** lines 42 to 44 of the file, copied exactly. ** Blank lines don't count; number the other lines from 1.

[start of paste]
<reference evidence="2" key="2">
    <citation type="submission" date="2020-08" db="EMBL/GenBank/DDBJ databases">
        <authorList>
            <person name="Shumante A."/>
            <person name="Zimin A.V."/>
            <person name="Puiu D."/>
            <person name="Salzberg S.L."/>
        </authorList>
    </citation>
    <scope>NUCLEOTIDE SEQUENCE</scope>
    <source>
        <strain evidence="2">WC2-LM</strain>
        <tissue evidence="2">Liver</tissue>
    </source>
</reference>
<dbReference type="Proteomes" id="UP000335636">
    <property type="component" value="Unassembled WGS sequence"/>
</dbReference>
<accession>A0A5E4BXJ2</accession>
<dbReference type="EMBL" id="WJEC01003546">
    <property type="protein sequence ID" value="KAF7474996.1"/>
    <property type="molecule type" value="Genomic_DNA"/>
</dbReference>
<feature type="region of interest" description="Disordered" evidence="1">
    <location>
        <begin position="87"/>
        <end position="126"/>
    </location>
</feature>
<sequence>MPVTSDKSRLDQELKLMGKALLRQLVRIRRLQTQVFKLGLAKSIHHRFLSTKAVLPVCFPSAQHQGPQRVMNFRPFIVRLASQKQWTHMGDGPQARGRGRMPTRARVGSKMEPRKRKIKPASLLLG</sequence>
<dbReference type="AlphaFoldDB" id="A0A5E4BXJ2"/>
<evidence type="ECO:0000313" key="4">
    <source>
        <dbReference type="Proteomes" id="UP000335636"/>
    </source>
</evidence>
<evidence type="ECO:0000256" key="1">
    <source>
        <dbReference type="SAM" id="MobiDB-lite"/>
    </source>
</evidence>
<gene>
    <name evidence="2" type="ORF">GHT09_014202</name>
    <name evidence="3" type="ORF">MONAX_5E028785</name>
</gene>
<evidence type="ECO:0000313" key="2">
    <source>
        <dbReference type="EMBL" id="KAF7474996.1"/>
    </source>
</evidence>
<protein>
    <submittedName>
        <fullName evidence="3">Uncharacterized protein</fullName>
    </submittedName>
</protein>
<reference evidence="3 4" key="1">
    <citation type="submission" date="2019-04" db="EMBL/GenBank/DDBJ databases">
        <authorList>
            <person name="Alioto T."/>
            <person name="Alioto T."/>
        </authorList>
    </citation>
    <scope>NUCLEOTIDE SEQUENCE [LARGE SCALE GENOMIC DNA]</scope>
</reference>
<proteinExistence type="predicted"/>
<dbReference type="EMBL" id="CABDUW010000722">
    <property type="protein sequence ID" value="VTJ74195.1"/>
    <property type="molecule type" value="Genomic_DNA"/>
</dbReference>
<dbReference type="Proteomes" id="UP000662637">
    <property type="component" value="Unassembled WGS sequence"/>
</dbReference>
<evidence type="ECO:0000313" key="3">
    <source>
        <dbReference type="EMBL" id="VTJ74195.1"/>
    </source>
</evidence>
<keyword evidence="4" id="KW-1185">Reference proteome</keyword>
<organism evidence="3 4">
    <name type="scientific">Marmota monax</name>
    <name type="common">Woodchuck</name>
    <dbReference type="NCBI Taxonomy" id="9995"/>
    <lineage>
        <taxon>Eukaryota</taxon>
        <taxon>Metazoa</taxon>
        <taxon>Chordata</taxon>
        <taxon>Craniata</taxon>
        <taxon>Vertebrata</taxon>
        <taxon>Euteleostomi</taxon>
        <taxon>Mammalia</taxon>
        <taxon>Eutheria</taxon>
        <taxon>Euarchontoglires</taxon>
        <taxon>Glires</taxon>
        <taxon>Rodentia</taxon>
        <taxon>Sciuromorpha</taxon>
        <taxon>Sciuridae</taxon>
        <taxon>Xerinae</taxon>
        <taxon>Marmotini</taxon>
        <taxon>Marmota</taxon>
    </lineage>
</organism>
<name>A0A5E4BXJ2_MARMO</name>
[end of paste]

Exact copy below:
<gene>
    <name evidence="2" type="ORF">GHT09_014202</name>
    <name evidence="3" type="ORF">MONAX_5E028785</name>